Noel Chambers, CEO of the National Foundation for Medical Research and Innovation (NFMRI), explains the value of our latest Patent Analytics Hub report in this guest blog.

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CEO of the National Foundation for Medical Research and Innovation (NFMRI)
CEO of the National Foundation for Medical Research and Innovation (NFMRI)

Noel Chambers

Knowledge translation and commercialisation needs more than just research and money. Intelligence on identifying potential collaborators, competitors and research clusters can be invaluable information for researchers, investors and industry. One source of intelligence is global patent analytics data: an analysis of millions of records, spanning across continents, compiled over decades.

Interrogating and analysing the metadata within a patent reveals the value of patenting an idea and which markets this idea is most likely to gain traction in, either locally or abroad. This combined with other indicators around commercialisation and the level of internal capability and capacity, provide insights into areas of innovation and commercial interest. Identifying organisations that may be more supportive of translation and commercialisation can improve the potential impact of the ideas of Australian researchers. Ultimately, this helps push these researchers towards establishing a competitive advantage to help attract industry and investors.

For the NFMRI, patent analytics helps construct the framework around research to help it advance both efficiently and effectively.  A new interactive analytics report, Recording Brainwaves, from IP Australia’s Patent Analytics Hub, is an example of how analytics can help with decision making.  As part of the NFMRI’s social investment in biomedical research, this report was compiled for researchers from the University of Melbourne to identify, evaluate and support the development of technology relating to detecting and recording neural signals – or brainwaves.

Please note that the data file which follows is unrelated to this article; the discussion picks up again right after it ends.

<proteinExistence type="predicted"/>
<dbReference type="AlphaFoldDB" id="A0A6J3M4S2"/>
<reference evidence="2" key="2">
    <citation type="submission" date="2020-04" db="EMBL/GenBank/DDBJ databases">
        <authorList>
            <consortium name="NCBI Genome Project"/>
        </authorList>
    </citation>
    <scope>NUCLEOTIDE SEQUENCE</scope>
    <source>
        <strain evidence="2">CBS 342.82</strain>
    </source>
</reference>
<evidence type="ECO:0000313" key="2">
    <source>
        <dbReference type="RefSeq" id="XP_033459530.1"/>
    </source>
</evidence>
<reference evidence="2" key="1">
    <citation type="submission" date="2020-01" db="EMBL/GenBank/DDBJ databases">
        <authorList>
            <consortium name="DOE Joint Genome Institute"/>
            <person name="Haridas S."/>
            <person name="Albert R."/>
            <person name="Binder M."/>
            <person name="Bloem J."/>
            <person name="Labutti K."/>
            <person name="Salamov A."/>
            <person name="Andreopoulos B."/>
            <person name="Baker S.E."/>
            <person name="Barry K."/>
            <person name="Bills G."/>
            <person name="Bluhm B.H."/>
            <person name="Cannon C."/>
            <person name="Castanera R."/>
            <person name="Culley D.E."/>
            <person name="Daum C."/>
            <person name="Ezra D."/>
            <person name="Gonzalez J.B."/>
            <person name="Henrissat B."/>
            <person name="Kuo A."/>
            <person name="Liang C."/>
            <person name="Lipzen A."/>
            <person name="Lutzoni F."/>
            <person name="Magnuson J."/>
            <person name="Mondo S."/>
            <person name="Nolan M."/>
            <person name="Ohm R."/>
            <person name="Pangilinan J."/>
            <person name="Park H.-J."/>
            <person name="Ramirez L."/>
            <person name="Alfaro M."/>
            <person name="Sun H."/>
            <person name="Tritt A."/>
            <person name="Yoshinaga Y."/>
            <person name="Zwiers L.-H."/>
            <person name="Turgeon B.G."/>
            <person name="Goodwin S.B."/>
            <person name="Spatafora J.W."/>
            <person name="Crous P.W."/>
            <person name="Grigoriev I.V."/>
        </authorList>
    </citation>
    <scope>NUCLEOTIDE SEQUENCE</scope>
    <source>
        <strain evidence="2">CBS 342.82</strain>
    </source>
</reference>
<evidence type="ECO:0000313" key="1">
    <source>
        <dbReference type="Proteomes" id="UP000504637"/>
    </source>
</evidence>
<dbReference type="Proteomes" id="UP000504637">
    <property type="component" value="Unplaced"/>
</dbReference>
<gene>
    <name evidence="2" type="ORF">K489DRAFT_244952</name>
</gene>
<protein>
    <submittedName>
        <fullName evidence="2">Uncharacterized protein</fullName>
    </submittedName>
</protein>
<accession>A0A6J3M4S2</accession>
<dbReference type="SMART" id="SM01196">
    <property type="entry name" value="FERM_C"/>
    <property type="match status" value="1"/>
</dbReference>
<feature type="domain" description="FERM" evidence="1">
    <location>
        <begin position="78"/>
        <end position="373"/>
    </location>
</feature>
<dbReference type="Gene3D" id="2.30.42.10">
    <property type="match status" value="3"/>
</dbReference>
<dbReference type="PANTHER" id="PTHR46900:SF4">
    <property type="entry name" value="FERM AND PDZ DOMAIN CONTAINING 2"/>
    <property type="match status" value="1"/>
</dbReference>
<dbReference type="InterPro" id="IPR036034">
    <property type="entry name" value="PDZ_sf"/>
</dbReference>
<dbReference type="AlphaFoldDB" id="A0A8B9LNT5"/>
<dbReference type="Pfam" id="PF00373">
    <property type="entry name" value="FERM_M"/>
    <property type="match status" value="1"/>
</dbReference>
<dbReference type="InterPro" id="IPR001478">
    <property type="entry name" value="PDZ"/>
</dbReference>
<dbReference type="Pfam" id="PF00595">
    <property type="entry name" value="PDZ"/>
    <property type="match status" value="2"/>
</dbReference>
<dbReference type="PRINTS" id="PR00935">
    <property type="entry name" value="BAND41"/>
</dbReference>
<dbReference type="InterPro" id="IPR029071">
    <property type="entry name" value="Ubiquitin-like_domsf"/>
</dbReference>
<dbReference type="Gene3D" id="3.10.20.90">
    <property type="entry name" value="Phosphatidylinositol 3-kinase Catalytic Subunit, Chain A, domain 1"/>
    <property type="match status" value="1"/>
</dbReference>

Based on available patent data, the Patent Analytics Hub considers brainwaves related technology as a sector with high growth potential indicated by the strong, yet small, presence of Australian innovators.

I encourage researchers who are pursuing commercialisation options to seek out insights from the report.

View the Recording Brainwaves report here

Disclaimer: Guest blog content is provided to encourage positive conversation around a broad range of intellectual property topics. The views expressed do not necessarily reflect the views and policies of IP Australia. We accept no responsibility for the accuracy or completeness of the views or information posted and we disclaim all liability from those views that may be occasioned directly or indirectly through the use of, or reliance, on those views and information.

Published: 
10 October 2018